Wednesday, August 02, 2000

Pig snub

Hog art moved out of N.Ky.

        Pigs take after their owners, you know. Cincinnati being a cliquish city, some are naturally hesitant to set hoof in Kentucky.

        No doubt they're afraid of being stranded without a good mall, being force-fed country music or painted UK blue.

        As a Northern Kentucky resident, I'm here to set the record straight. We have a perfectly nice Dillard's in Kenton County.

        Nevertheless, pigs are disappearing. As part of the Big Pig Gig, Kentucky was supposed to get 81 of the 400 fiberglass porkers. But the latest map from ArtWorks shows only 58 in our fair cities.

        What's up with that?

        The people at ArtWorks won't say, exactly.

        “We really haven't been tracking it that way,” says Betsy Neyer, marketing director for the pig gig. “I know the river is a big barrier to a lot of people, but to us it's a community project. We're placing pigs where we know they will be safe and visible.”

        To some people, that means “not in Kentucky.” I called around. Artists and sponsors gave various reasons for requesting relocation.

        After a week in Covington's MainStrasse district, a pig called “Leader-Hogen Cincinnati” was moved to Lytle Park.

        The people who contributed to its cost were all from Cincinnati and wanted it nearby, the artist told me.

        The wonderfully surreal “Pig Dreams I” occupied a lonely spot at 12th and Scott streets in Covington for two weeks. Bryan Joiner, one of five African-American artists in the gig, wondered whether the location was some sort of punishment.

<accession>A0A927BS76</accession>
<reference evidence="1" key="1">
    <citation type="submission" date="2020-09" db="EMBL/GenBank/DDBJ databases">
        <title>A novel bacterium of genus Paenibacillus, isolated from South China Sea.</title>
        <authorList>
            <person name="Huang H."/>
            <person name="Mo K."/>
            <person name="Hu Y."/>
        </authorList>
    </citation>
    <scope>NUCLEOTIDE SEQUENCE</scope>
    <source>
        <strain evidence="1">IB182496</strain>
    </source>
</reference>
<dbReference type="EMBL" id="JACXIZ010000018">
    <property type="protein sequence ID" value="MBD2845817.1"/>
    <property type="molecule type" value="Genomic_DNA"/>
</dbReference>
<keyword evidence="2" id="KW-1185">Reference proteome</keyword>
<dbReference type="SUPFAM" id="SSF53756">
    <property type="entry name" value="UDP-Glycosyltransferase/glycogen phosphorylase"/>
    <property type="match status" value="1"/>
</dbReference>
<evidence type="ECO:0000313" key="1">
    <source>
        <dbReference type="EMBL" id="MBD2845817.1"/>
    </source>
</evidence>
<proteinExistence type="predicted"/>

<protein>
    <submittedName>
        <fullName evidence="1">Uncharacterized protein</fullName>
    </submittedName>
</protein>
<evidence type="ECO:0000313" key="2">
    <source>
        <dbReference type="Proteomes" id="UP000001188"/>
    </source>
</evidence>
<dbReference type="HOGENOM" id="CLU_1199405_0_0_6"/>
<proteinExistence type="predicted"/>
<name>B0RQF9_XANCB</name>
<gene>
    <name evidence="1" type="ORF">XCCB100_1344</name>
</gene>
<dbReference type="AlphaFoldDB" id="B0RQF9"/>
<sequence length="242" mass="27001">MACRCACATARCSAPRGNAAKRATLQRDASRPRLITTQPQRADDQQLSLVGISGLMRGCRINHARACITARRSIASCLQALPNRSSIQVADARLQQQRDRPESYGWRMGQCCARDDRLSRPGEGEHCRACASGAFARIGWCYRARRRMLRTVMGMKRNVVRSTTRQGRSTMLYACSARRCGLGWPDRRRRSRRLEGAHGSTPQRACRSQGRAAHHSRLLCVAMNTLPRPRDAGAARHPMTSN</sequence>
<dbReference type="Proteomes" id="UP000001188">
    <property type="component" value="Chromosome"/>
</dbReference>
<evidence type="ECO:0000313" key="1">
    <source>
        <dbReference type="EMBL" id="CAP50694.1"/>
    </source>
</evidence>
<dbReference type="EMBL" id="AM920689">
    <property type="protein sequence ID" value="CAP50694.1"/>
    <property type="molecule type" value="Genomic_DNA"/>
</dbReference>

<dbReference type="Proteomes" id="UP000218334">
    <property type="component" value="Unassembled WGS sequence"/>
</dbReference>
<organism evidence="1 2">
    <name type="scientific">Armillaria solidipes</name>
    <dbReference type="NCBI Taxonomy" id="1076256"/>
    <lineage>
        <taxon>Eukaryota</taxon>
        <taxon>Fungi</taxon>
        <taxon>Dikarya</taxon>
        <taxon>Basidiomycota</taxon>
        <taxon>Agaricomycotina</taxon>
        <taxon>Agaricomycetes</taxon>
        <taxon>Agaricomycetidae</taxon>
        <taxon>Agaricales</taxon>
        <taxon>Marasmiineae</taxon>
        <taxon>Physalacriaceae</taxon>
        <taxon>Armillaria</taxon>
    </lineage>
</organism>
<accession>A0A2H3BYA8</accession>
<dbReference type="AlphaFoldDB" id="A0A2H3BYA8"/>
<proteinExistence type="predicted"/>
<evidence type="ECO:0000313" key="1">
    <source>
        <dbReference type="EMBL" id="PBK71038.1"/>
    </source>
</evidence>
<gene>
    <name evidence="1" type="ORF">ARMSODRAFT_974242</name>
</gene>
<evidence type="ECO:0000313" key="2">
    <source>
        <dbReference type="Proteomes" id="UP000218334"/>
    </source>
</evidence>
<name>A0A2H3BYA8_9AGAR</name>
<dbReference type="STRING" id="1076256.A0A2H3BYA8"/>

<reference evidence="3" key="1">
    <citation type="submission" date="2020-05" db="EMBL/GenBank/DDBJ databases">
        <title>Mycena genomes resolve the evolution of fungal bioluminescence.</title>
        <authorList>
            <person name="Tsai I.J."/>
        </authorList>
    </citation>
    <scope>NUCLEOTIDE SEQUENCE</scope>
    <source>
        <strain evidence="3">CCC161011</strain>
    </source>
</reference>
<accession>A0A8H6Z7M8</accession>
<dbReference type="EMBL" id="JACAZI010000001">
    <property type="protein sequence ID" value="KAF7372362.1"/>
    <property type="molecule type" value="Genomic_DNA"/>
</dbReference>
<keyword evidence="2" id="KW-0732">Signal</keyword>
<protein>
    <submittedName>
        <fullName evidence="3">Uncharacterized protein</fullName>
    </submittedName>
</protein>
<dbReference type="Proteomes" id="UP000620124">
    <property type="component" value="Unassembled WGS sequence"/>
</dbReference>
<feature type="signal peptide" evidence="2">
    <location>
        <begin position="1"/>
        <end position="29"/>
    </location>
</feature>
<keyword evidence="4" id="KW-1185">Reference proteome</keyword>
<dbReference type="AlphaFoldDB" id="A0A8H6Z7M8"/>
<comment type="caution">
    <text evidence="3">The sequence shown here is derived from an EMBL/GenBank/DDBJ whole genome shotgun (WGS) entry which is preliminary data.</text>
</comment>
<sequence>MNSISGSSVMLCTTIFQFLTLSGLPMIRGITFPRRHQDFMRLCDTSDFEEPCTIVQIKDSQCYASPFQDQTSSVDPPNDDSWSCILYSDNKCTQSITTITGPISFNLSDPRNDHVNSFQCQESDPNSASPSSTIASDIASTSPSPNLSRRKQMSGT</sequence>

His sponsor, Acme Construction Services, complained to ArtWorks, which moved the pig to Lytle Park the next day.

        By far the noisiest exit was made by “Eugene, the Industrial Revolutionary Pig,” sponsored by the law firm of Monnie & O'Connor.

        “When Eugene learned he would be relegated to the unsafe corner of Eighth and Madison in Covington, he ran away and has become the "ham on the lam,'” lawyer Terry Monnie wrote to the Enquirer.

        Covington's mayor took offense, and Mr. Monnie has since backed off his assessment of the city. From Aug. 7-12, Eugene will even be dining at the Metropolitan Club in Covington.

        Then there's “Country Ham” and “Wake Up and Smell the Bacon,” both by Hyde Park artist Lynn Rose.

        Ms. Rose jokes about her Kentucky phobia. She sometimes ventures across what she calls “the Brooklyn Bridge” to visit a friend's Covington restaurant, but she never goes any further.

        The lay of the land confuses her. She feels like Alice in the rabbit hole. “If I go across the bridge, I pray that I'll get back,” she jokes.

        Ms. Rose's pigs, originally destined for Covington, were moved to Cincinnati after she requested a “safer” location. “Country Ham” carries a real guitar, and Ms. Rose couldn't afford to replace it.

        “I was a little nervous about Country Ham being in Kentucky and the guitar being stolen,” she says. “I just thought it was country western, and Kentucky is more south. I thought, "Maybe there'd be more music lovers.'”

        She laughs as she says this. We both know it sounds silly. We also know she's not alone in her misconceptions about Kentucky.

        Come on over for a visit, everybody, and bring your pigs. We're fresh out of blue paint, anyway.

        Karen Samples is The Enquirer's Kentucky columnist. Her column appears on Sundays and Thursdays in The Kentucky Enquirer. She can be reached at 578-5584 or email her at